Reedsburg Area Medical Center offering COVID-19 screening, limited testing offered
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Reedsburg Area Medical Center offering COVID-19 screening, limited testing offered

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Reedsburg Area Medical Center is offering screening measures amid the COVID-19 pandemic but while testing will be offered it will only be reserved for those who are the most sick and severe cases.

Reedsburg Area Medical Center Family Physician and Obstetrics Dr. Chris Wenninger, who is also the president of the physicians group, said those who enter the hospital parking lot will be directed to a queue of cars for staff to come to the vehicle window to ask a series of screening questions, like any symptoms the patient is having or if they have traveled to countries with positive or suspected COVID-19 cases.

Additional screening will be provided in a medical tent located at the Reedsburg Area Physicians Group. It is not a drive through testing area.

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If additional screening is required, the patient might be admitted to the emergency room, where the only chance of a COVID-19 test could happen upon further evaluation by a medical provider and will only be administered to those having severe symptoms.

He said those who have no or mild symptoms should not come to the screening or get a screening conducted through the phone. Patients who are screened will be sent home with a verbal or educational handout on self care measures and additional symptoms to watch for and be told to call if showing additional symptoms, he said.

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The screening site will be open from 7 a.m. to 9 p.m. on weekdays and 10 a.m. to 9 p.m. Saturday and Sundays, he said.

“Everybody coming here is getting screened regardless of why you are here,” he said.

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Reedsburg Area Medical Center announced it was implementing visitor restrictions to one symptom free visitor/primary support person per patient allowed at a time at the hospital, including the birth center, March 16. The only exception is end of life situations, where there is no limit on the number of visitors as long as they are symptom free, meaning no runny nose, cough or fever.

The difference between screening and testing is a screening is where a medical provider will ask questions to determine the acuity level of the patient and whether they need attention and potential testing, he said.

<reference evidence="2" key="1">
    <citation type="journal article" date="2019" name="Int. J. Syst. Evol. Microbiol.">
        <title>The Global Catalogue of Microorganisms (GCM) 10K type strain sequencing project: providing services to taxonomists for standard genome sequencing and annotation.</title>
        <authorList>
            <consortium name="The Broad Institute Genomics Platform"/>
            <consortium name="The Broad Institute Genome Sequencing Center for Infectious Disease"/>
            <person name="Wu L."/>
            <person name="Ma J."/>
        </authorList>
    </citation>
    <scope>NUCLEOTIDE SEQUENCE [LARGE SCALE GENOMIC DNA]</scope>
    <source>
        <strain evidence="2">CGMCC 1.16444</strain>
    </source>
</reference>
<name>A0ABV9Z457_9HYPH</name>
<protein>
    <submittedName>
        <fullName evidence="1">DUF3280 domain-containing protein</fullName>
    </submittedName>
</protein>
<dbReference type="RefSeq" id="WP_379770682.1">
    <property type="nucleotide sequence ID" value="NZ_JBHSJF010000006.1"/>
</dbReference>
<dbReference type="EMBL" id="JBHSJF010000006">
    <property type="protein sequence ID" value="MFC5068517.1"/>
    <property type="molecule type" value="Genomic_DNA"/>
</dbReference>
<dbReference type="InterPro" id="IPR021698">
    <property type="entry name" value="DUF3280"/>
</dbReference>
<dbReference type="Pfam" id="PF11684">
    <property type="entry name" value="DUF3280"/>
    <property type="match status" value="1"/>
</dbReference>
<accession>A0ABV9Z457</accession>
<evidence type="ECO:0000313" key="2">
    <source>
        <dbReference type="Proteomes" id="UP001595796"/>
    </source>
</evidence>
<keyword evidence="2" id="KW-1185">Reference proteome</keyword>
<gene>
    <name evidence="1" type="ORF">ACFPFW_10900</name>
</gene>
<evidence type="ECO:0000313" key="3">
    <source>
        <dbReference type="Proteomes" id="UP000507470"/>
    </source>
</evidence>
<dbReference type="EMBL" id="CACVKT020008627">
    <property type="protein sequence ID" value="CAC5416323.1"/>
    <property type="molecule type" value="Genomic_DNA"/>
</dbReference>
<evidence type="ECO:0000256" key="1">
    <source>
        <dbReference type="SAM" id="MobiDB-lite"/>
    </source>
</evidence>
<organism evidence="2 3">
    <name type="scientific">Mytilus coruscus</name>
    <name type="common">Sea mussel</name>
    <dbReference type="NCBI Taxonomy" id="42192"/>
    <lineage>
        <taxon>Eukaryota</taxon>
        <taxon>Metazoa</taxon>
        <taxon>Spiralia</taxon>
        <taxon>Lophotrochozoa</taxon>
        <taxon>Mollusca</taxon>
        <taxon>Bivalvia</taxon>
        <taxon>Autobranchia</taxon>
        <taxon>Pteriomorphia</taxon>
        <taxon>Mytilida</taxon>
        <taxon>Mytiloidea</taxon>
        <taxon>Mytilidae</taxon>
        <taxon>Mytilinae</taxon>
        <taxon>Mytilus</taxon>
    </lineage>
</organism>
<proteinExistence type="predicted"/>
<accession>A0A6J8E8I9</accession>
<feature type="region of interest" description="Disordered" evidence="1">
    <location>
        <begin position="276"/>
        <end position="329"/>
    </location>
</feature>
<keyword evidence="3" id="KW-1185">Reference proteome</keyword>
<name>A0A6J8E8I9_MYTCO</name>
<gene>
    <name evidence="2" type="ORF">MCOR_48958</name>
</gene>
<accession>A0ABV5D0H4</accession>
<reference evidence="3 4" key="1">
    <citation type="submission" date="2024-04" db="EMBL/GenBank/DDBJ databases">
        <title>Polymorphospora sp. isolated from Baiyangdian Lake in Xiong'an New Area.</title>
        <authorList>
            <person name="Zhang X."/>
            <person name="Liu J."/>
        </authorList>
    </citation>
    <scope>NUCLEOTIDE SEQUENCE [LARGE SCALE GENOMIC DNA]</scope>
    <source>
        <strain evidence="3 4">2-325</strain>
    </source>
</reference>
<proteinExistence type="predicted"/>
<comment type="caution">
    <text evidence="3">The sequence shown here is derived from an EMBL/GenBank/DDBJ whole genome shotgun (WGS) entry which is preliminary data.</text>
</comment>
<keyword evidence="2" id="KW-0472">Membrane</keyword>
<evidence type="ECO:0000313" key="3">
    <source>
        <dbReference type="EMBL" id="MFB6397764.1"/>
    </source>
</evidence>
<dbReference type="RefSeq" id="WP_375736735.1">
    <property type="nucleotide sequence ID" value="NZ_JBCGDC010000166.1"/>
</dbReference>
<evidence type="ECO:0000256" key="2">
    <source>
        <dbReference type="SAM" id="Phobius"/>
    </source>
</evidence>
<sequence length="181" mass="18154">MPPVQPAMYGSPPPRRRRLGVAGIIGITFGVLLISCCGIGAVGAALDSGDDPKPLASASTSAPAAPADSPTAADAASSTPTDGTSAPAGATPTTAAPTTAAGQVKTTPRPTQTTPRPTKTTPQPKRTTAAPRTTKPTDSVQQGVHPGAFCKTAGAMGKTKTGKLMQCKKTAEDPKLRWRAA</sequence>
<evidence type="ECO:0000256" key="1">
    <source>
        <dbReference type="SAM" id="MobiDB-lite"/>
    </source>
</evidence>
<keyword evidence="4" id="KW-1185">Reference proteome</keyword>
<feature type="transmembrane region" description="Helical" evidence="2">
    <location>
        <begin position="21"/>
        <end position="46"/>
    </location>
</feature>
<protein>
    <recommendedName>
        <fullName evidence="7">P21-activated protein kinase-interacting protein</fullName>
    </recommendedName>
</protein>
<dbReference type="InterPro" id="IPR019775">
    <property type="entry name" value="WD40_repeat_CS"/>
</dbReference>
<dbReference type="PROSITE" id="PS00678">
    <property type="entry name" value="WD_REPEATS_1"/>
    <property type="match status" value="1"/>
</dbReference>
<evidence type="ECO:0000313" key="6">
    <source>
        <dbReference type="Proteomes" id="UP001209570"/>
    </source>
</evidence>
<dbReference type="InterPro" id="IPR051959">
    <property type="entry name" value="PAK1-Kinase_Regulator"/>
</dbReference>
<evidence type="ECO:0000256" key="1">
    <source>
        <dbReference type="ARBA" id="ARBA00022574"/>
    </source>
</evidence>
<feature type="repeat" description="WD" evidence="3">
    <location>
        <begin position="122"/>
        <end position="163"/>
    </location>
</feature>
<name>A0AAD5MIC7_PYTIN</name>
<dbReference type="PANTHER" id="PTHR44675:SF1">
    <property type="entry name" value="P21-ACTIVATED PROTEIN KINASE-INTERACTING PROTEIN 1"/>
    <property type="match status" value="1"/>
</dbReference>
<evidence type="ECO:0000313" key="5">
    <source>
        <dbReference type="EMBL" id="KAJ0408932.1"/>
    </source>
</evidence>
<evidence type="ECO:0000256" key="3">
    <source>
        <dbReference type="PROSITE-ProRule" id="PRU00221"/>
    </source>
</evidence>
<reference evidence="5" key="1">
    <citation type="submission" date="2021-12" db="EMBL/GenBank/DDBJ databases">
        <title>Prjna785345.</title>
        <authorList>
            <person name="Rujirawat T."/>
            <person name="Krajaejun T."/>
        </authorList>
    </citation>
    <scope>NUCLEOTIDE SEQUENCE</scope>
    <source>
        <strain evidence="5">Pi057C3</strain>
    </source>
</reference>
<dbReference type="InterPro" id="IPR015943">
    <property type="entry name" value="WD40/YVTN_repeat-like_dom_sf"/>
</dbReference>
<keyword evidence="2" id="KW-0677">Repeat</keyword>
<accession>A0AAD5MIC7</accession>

“It’s asking questions to determine if testing might be warranted and if that’s the case that means you’re probably sick enough to be re-directed to the ER,” Wenninger said. “We have very limited ability here and everywhere to test for this stuff and since there’s no treatment for it, you want to only test the very sick.”

He stressed testing will be done on a very limited basis because of the small amount of tests provided by the state. He said the odds of not getting tested are 95+% and will only be used on the “sickest of the sick.”

“Your odds of getting tested are incredibly small,” he said.

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He said symptoms of COVID-19 are the same as the flu: including cough, body aches, fever, sore throat, shortness of breath, potential nauseous and diarrhea. COVID-19 symptoms include severe difficulty breathing.

While most COVID-19 cases have been known to get better, he said the elderly and those with significant health conditions, like those receiving chemotherapy and chronic oxygen, are the most at risk of getting significantly sick with the virus.

The best method if one does come down with the virus is to stay home when sick, quarantine for at least 14 days, rest, practice good hand hygiene and drink fluids, he said.

Wenninger said the best preventative methods to avoid getting sick is washing your hands for 20 seconds with soap and water, practice more cleanliness at home, don’t share food or beverages with people and keep 6 feet of distance if you have symptoms.

“Be smart and sensible about how you are living your life right now because society depends on you to be smart about yourself,” he said. “If you have any symptoms please stay away from people.”

Those who are considered high risk, he said to reach out to neighbors or another loved one to run errands for them, like grocery shopping.

“These people should be staying home,” Wenninger said.

The Sauk County Health Department reported one positive case of coronavirus as of March 19.

Follow Erica Dynes on Twitter @EDynes_CapNews or contact her at 608-393-5346.

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